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Can You Judge a Man by His Fingers?

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Men with short index fingers and long ring fingers are on average nicer towards women. This phenomenon stems from their fetal life, and the hormones these men have been exposed to in their mother’s womb. The findings might help explain why these men have more children.

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A Matter of Trust: Researcher Develops New Software to Assess Online Interaction

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Shuyuan Mary Ho, an assistant professor in the School of Information in the College of Communication and Information at Florida State University and an expert in cybersecurity, built a software application that can assess a human’s disposition and identify potential dangerous behaviors.

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Medical Marijuana for Children with Developmental and Behavioral Disorders?

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As medical marijuana becomes increasingly accepted, there is growing interest in its use for children and adolescents with developmental and behavioral problems such as autism spectrum disorders (ASD) and attention-deficit/hyperactivity disorder (ADHD), according to a review in the February Journal of Developmental & Behavioral Pediatrics, the official journal of the Society for Developmental and Behavioral Pediatrics. The journal is published by Lippincott Williams & Wilkins, a part of Wolters Kluwer Health.

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Time-Based Training Can Decrease Impulsivity, Research Finds

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Kansas State University researchers conduct first study demonstrating increases in both self-control and timing precision as a result of a time-based intervention.

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Keep Your Enemies Close? Study Finds Greater Proximity to Opponents Leads to More Polarization

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Encouraging adversaries to have more interpersonal contact to find common ground may work on occasion, but not necessarily in the U.S. Senate, according to new research.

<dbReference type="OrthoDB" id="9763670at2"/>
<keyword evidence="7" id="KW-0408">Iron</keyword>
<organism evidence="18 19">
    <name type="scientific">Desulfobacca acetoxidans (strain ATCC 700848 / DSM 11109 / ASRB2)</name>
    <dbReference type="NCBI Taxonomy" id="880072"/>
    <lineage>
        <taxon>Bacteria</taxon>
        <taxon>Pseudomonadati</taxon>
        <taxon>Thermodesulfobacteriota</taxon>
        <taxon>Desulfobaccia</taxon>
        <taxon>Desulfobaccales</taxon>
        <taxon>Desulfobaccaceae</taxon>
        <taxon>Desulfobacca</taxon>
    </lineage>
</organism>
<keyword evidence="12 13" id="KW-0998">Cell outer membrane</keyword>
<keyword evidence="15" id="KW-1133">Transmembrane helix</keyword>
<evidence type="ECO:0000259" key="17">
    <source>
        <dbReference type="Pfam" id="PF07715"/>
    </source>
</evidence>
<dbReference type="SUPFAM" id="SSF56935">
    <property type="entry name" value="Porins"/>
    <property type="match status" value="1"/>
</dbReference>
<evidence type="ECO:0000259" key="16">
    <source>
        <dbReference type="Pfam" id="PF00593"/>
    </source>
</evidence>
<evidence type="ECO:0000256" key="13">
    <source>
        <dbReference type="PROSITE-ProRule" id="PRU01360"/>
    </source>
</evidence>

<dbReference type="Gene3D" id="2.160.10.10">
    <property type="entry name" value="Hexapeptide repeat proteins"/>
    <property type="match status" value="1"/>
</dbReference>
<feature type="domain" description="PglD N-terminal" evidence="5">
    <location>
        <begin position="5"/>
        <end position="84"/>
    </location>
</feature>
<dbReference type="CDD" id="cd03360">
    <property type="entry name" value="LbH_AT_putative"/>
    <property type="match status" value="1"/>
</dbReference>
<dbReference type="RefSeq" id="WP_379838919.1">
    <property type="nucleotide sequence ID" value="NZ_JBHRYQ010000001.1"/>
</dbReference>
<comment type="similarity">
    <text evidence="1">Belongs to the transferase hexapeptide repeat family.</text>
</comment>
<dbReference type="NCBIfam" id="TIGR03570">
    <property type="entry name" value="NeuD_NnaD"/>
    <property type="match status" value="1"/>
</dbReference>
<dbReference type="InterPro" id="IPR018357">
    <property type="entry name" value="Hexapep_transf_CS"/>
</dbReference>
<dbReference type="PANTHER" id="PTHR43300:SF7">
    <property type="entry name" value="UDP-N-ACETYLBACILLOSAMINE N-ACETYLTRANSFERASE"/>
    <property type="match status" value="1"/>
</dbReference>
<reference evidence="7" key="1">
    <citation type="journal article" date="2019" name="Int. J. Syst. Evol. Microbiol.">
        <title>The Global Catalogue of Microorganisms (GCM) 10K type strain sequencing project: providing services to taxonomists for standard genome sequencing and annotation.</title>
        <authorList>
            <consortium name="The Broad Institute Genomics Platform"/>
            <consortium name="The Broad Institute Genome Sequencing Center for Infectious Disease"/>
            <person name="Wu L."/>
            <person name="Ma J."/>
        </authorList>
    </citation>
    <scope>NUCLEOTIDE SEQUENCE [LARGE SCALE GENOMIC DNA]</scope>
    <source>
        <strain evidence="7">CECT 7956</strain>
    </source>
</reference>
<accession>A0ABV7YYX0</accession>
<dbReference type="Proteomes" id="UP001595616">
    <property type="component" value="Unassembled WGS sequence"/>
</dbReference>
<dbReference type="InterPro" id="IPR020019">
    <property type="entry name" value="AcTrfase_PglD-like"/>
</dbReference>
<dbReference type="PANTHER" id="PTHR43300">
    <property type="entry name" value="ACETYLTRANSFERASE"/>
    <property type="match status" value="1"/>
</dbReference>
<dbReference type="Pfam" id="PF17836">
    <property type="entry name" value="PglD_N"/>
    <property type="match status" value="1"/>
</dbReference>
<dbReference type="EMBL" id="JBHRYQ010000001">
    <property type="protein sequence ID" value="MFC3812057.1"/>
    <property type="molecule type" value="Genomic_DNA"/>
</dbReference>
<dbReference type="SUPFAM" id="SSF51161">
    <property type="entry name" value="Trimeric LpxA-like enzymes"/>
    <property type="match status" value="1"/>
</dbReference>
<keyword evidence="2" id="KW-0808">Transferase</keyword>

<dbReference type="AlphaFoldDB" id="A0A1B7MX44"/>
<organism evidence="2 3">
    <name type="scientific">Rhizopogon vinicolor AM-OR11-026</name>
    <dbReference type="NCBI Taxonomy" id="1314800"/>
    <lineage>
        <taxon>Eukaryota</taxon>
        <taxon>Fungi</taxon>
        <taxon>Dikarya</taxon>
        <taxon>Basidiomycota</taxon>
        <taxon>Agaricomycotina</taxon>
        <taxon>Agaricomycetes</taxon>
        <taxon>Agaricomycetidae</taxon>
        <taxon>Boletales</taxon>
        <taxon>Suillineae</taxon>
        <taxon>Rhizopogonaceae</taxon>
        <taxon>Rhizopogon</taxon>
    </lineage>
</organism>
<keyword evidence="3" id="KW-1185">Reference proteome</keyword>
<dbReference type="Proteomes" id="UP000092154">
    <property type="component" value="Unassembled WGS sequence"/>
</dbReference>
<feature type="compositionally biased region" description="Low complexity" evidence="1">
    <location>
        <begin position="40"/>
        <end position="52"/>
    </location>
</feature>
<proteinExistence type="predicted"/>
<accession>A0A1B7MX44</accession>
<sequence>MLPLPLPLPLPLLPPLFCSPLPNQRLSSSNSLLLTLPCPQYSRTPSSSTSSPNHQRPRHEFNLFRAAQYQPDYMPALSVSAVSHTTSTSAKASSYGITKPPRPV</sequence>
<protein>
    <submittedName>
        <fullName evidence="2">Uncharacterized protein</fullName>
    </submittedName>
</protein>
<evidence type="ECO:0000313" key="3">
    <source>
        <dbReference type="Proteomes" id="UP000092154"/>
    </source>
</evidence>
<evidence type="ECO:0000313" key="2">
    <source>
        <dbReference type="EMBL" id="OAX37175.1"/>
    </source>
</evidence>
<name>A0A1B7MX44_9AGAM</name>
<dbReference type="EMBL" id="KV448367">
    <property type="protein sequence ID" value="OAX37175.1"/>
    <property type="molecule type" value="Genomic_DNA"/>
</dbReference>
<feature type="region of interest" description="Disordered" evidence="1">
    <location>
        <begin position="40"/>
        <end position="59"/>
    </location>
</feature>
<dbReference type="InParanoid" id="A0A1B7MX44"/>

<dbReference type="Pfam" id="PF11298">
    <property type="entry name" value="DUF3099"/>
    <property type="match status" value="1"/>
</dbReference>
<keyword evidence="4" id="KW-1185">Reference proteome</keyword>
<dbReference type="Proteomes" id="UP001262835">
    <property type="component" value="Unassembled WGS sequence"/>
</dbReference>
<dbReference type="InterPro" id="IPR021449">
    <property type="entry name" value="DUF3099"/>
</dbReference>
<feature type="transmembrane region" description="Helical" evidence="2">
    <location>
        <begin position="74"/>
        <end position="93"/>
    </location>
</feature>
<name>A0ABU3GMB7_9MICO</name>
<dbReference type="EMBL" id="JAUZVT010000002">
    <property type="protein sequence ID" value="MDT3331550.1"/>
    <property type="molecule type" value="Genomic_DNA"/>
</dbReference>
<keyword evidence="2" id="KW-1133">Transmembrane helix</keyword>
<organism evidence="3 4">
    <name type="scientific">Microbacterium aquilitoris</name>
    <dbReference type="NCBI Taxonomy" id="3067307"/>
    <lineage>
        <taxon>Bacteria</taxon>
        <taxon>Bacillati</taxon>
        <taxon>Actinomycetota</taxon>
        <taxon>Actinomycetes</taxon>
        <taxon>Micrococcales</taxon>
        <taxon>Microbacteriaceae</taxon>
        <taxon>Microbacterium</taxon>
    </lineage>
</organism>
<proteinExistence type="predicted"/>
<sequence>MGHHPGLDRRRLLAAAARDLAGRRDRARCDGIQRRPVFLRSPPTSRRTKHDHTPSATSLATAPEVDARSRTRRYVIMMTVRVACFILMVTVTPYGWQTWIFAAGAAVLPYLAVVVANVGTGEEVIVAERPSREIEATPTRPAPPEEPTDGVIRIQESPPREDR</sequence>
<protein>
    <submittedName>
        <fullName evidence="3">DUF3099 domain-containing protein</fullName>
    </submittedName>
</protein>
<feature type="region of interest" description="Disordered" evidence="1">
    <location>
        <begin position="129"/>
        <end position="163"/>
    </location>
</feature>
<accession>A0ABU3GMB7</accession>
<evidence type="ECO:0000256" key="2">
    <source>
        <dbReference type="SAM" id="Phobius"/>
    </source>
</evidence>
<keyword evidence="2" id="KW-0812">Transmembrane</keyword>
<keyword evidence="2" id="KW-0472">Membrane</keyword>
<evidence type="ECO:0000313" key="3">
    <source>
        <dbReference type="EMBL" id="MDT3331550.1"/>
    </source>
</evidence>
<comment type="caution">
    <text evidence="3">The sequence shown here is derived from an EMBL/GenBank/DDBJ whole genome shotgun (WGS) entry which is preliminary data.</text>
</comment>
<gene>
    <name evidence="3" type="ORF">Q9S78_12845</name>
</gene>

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Walking on Ice Takes More Than Brains

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Salk scientists discover how a "mini-brain" in the spinal cord aids in balance

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Study: Former NFL Players Who Played Tackle Football Before Age 12 at Increased Risk of Memory and Thinking Problems Later

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Former National Football League (NFL) players who participated in tackle football before the age of 12 were more likely to have memory and thinking problems in adulthood, according to a new study published in the January 28, 2015, online issue of Neurology®, the medical journal of the American Academy of Neurology.

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Psychopathic Violent Offenders’ Brains Can’t Understand Punishment

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Psychopathic violent offenders have abnormalities in the parts of the brain related to learning from punishment, according to an MRI study led by Sheilagh Hodgins and Nigel Blackwood.

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Researchers Identify Brain Circuit That Regulates Thirst

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Howard Hughes Medical Institute scientists have identified a circuit in the brains of mice that regulates thirst. When a subset of cells in the circuit is switched on, mice immediately begin drinking water, even if they are fully hydrated. A second set of cells suppresses the urge to drink.

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Brain’s On-Off Thirst Switch Identified

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Neurons that trigger our sense of thirst—and neurons that turn it off—have been identified by Columbia University Medical Center neuroscientists. The paper was published today in the online edition of Nature.